I wised up on Sunday morning and requested a wake-up call. Of course, I woke up ten minutes ahead of time and after I had waited for it, decided to go ahead and have my bath. Naturally the phone rang then. Ah, well. (Come to find out, this hotel didn't have it automated, since the young man at the front desk informed me that he had called and I hadn't answered later that morning when I requested the shuttle to the market). I'm a hot tea drinker so when I leave home, I give up the hope of an enjoyable cup of tea. Usually hotels get the water hot enough, but then the wait staff fills the cup with water and brings it to the table and offers a selection of tea bags. By then the water has cooled. And heaven help you if the selection of teabags doesn't contain what you want (like Lipton or Earl Grey or English breakfast), because that means the water will get even cooler while the waitress goes to locate one of those teabags. Just smile and say thank you.
Into the shuttle again and off to the convention center. This time it's for a class with Laura Taylor of Aristeiea. It's a Needledeeva Thanksgiving canvas. Big Boondoggle! I got there early enough to have an end seat, but again, the lighting is bright enough to not need any further illumination. However, other problems happened. Somehow, the canvases are in the convention center, but not at the class. Also, there were not enough fiber kits or stitch guides. (The stitch guides were emailed later and missing fibers will be snail mailed). A miscommunication on a massive scale occurred. I did learn how to do a rose using silk ribbon, which was one of the reasons I had signed up for the class (the other was to meet Laura Taylor, who is one of the up-and-coming national needlepoint teachers). The canvases did eventually appear. Laura seems quite experienced and personable, but I was disappointed because this isn't the experience you expect at a class offered to professionals. I don't know why I was disappointed, though, since I never stitch in classes. I try a technique (like the silk roses), but I just can't get comfortably into my stitching position in class. I'm the one watching like a hawk, though. And I like the exposure to new fibers.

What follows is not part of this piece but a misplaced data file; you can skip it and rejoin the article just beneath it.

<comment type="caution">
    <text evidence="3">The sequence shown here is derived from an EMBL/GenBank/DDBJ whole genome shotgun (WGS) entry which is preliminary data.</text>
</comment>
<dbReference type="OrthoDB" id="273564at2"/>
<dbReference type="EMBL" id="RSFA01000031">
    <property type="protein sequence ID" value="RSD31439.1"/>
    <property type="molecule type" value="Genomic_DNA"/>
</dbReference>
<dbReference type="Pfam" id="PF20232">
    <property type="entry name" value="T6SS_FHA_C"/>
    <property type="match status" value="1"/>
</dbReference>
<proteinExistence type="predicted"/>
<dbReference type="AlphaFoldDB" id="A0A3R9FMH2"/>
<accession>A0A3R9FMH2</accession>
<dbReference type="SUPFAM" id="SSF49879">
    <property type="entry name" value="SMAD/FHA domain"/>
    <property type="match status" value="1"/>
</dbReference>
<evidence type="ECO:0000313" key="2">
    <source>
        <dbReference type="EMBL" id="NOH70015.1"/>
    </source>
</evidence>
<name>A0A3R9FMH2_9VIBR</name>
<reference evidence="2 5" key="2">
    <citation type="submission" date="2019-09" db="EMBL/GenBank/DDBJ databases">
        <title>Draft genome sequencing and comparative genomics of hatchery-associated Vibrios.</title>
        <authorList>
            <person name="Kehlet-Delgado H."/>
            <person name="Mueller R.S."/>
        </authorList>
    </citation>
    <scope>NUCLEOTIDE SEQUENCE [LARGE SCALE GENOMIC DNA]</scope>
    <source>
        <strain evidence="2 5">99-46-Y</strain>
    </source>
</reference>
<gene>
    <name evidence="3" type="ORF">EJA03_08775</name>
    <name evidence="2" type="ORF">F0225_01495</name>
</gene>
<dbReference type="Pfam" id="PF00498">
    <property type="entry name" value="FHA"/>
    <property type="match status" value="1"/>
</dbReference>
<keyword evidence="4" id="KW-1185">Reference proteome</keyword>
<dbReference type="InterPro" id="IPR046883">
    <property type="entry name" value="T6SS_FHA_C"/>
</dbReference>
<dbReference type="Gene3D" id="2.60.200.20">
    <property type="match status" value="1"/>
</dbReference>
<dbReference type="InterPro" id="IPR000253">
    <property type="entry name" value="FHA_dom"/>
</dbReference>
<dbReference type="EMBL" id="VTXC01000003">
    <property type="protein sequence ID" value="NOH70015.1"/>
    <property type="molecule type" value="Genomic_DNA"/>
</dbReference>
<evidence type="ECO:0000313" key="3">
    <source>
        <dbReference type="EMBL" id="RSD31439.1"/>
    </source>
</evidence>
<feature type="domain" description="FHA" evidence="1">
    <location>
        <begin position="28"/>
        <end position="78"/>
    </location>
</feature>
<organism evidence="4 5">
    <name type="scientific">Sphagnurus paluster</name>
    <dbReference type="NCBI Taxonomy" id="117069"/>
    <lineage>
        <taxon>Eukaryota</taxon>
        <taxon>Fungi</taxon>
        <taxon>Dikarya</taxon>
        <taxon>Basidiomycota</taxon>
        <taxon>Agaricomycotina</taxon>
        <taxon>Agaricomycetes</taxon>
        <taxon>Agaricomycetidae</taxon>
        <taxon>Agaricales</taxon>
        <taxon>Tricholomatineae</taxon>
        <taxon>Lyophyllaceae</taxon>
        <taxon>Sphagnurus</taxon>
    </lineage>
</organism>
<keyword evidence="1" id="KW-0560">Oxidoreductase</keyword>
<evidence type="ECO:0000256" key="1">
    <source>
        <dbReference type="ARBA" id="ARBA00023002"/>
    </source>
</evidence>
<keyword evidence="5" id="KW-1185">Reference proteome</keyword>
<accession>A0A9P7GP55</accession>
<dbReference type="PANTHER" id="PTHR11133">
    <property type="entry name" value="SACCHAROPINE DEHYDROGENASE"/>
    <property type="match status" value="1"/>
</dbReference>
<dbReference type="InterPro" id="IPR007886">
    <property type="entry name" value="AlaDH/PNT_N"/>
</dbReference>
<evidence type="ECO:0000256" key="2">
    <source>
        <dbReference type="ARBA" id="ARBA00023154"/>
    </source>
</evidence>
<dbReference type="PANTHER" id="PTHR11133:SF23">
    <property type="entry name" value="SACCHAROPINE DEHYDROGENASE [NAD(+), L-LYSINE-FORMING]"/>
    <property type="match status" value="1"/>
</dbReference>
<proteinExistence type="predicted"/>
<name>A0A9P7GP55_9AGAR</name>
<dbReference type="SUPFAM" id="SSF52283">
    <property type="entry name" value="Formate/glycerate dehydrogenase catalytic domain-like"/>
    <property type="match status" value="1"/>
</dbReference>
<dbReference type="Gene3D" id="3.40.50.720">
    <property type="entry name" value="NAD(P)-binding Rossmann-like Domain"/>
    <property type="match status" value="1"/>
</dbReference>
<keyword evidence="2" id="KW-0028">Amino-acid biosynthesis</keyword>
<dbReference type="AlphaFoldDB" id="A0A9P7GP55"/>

My ribbon roses: